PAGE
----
You can meet some of the best people through work. Recently, I reconnected with a wonderful Canadian couple on their family trip to NYC. My husband and the other gentleman had worked together years ago during our Arthur Andersen days. Great people – very smart, fun, and loving with two beautiful children who just loved Mercer.
Of course, the conversation led to career (with and without some prompting from me). Here’s what I found interesting…
- Our friend had shaved his head as part of his three-week vacation. Talk about letting your hair down. His workplace up north was too conservative and such self-expression wouldn’t fly. So for three weeks he got to look the way he wanted and was ecstatic about it.
- Our friend’s wife felt great about the steady nature of her job but not the content. With a sigh at one point, she said she wished her husband would get promoted so she could quit her job.
Are these feelings you share? Do you feel you can’t be yourself at work? Would you rather not work at all?
I can’t help but take to heart these insights. Yes, they were shared quickly and in passing (not sure my friends would even remember saying them as part of the long and very fun conversation.) But to me these are critical clues that something is amiss and further exploration (dare I say it, Soul Search) is warranted.
Coincidentally, I was contacted by a talented writer from Forbes.com to weigh in on an article about what to do when you hate your job. If you know me, I believe there are no coincidences and everything happens for a valid reason. It was an honor to be quoted and the article is full of great advice. However, my point about Soul Search wasn’t included so I want to share it here.
Why people remain in jobs in which they’re unhappy:
- From my experience working with thousands via my coaching practice and SIRIUSXM show, people often stay in jobs they don’t like because they don’t realize what else they CAN do. They haven’t taken the time to identify what makes them happy or where their talents lie. They haven’t clarified their values and thought about how they’d like to use their abilities to make a difference and align their work with their purpose. Too often people assume work is supposed to be a chore so they don’t even look for anything other than that when embarking on a job search.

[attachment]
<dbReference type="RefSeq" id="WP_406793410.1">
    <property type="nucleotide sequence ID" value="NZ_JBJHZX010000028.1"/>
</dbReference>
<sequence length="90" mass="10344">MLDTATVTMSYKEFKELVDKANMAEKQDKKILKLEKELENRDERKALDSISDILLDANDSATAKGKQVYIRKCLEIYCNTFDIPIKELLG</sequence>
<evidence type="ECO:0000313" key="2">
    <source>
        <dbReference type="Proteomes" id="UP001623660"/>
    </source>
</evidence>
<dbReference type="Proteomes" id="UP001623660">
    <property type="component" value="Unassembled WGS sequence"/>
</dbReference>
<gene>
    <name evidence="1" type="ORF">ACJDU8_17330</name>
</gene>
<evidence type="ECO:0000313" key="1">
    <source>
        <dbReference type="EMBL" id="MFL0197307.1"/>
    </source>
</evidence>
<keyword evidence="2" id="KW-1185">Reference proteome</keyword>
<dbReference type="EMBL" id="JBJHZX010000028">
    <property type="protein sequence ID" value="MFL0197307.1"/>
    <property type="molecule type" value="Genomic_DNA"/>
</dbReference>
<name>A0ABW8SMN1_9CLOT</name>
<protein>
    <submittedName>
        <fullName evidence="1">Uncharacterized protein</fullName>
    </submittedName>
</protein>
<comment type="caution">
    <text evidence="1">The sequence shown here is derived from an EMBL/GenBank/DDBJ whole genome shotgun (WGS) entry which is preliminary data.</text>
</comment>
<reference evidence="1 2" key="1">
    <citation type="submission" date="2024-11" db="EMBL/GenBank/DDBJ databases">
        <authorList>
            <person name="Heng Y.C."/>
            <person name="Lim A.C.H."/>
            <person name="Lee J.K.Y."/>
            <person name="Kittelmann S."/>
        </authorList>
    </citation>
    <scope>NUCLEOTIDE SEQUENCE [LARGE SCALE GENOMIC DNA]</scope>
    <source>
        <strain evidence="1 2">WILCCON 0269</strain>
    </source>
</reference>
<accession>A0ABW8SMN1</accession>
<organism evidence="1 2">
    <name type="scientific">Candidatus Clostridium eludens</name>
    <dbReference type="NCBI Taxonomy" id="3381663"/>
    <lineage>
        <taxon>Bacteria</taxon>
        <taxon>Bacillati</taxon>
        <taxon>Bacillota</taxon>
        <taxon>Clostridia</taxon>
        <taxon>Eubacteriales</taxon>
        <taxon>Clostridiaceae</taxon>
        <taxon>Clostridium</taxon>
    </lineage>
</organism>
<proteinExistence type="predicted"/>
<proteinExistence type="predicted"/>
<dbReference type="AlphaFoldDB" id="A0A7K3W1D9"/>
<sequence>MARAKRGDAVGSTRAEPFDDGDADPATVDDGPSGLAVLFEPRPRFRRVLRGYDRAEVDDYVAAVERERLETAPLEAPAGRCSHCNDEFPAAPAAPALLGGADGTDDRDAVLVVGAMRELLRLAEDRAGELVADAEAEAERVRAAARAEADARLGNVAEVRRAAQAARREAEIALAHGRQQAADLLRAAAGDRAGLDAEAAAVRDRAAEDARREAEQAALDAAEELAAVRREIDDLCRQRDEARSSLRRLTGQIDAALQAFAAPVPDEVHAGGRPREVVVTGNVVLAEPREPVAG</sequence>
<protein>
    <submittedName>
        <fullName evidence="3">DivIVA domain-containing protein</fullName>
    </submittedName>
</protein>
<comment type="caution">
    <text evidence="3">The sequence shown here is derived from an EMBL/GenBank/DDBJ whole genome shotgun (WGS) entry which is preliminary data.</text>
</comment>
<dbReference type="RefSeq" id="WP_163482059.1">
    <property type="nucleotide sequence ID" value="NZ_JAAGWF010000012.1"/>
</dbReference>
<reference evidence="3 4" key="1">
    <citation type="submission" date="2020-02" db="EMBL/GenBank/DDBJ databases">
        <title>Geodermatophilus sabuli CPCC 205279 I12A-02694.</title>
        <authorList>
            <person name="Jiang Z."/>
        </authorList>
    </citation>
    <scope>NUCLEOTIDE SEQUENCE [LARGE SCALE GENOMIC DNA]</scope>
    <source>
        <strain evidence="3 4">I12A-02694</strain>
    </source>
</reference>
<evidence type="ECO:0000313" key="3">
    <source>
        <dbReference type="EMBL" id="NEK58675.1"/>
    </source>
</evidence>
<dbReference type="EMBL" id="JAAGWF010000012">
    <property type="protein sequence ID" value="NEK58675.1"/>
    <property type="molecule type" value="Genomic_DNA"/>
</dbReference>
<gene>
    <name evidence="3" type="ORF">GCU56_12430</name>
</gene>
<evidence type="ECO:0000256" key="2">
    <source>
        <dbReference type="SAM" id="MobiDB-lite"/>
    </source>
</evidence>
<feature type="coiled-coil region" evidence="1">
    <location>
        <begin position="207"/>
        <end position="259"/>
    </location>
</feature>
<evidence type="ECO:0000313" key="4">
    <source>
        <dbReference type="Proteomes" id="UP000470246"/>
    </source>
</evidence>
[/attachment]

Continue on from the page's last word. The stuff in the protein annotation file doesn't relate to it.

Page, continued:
If you hate your job, what you can do about it:
- The number one thing you can do is Soul Search BEFORE you Job Search. Look back on your life and career to those projects that you did enjoy. Delve into each situation and get to the important details such as the role you played, the skills you used, the outcome you produced and anything else about it that made it fun/engaging for you. You can also ask others about your best skills, abilities and talents. This is a great way to stop taking your strengths for granted and to articulate what it is you do for others that is so special.
- I have found that when looked at from this perspective people come up with more exciting, more rewarding and more fulfilling career possibilities than when they just scour the job boards and shoehorn themselves into what’s out there.
- I find people desiring a career change also don’t have the proper mindset. It is easy to look at what is wrong, what you disdain, and what doesn’t work, but it is more beneficial to look at what is working and to be appreciative of the aspects of the job that can enable your next career move.
I’ve learned that offering unsolicited advice doesn’t work out for the best, eh? So I didn’t share these insights with my friends. But if you or someone you know feels they are wasting time in the wrong job, feel free to pass this along or better yet, tell them to call in for advice on my weekly SIRIUSXM radio show. Living fully while on vacation is a good start, living fully everyday is what you were meant for!
(NYC photo courtesy of Maveric2003.)